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# Locally Weighted Regression

Model-based methods, such as neural networks and the mixture of Gaussians, use the data to build a parameterized model. After training, the model is used for predictions and the data are generally discarded. In contrast, ``memory-based'' methods are non-parametric approaches that explicitly retain the training data, and use it each time a prediction needs to be made. Locally weighted regression (LWR) is a memory-based method that performs a regression around a point of interest using only training data that are ``local'' to that point. One recent study demonstrated that LWR was suitable for real-time control by constructing an LWR-based system that learned a difficult juggling task [Schaal & Atkeson 1994]. Figure 2:   In locally weighted regression, points are weighted by proximity to the current x in question using a kernel. A regression is then computed using the weighted points.

We consider here a form of locally weighted regression that is a variant of the LOESS model [Cleveland et al. 1988]. The LOESS model performs a linear regression on points in the data set, weighted by a kernel centered at x (see Figure 2). The kernel shape is a design parameter for which there are many possible choices: the original LOESS model uses a ``tricubic'' kernel; in our experiments we have used a Gaussian where k is a smoothing parameter. In Section 4.1 we will describe several methods for automatically setting k.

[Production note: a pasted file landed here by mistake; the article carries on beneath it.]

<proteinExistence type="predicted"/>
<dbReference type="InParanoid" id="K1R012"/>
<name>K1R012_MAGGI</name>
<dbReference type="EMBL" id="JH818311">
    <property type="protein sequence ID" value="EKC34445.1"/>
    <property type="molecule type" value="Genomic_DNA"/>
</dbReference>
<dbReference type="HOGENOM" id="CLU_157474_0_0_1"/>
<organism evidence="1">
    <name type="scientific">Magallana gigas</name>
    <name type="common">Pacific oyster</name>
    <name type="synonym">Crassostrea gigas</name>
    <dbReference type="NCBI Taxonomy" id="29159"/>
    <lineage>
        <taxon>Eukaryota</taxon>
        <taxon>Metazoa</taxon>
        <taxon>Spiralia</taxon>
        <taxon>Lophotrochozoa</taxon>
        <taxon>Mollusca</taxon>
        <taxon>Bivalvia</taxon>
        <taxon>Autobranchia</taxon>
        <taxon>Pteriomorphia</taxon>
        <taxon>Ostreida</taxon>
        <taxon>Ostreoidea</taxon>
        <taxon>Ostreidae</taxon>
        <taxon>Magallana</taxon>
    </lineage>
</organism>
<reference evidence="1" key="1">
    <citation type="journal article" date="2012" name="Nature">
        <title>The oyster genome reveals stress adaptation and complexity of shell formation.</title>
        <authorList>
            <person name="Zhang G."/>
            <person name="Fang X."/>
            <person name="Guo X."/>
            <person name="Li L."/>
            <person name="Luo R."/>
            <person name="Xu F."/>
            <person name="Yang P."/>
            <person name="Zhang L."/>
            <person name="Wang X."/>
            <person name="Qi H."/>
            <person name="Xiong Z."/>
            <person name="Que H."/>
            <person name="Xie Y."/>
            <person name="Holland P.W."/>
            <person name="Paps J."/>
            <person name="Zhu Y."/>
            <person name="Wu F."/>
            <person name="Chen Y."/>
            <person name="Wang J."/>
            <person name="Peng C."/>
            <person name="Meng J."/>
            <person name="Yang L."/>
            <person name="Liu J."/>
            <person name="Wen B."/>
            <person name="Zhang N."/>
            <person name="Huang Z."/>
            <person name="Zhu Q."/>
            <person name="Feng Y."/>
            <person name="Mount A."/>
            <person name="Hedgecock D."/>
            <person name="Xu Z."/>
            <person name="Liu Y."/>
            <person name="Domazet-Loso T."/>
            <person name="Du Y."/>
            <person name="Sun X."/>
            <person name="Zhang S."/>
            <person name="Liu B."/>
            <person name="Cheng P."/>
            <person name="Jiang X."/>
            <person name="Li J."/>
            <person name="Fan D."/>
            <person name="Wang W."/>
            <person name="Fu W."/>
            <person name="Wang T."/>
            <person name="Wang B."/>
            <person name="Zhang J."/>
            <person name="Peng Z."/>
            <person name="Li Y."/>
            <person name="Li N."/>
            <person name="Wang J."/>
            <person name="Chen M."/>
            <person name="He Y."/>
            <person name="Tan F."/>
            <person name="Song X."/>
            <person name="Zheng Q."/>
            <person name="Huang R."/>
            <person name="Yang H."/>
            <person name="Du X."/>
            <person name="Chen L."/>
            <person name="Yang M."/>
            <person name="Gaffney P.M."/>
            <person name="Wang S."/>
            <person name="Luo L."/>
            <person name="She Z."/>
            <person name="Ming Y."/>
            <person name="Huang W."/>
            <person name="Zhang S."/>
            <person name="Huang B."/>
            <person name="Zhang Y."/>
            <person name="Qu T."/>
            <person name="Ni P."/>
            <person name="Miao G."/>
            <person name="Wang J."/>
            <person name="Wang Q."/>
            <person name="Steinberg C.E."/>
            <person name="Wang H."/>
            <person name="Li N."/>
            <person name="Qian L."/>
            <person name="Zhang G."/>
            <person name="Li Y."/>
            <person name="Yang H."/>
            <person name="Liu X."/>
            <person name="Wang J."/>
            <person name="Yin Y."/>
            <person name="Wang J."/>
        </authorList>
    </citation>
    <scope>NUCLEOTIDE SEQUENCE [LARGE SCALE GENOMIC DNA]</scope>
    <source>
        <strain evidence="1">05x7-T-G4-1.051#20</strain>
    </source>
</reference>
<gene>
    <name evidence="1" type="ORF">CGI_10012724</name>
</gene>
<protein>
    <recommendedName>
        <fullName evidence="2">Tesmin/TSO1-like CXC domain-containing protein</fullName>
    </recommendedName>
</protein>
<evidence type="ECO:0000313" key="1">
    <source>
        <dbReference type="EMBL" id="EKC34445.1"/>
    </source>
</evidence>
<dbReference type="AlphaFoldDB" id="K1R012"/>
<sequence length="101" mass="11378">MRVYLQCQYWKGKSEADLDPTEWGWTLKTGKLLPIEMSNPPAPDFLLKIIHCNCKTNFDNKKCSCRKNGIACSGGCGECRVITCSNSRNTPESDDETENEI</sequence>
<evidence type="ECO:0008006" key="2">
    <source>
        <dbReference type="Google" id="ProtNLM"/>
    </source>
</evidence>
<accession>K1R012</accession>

For brevity, we will drop the argument x for , and define . We can then write the estimated means and covariances as: We use the data covariances to express the conditional expectations and their estimated variances:  Figure 3:   The estimator variance is minimized when the kernel includes as many training points as can be accommodated by the model. Here the linear LOESS model is shown. Too large a kernel includes points that degrade the fit; too small a kernel neglects points that increase confidence in the fit.   Next: Setting the Smoothing Up: Active Learning with Statistical Previous: Active Learning with

David Cohn
Mon Mar 25 09:20:31 EST 1996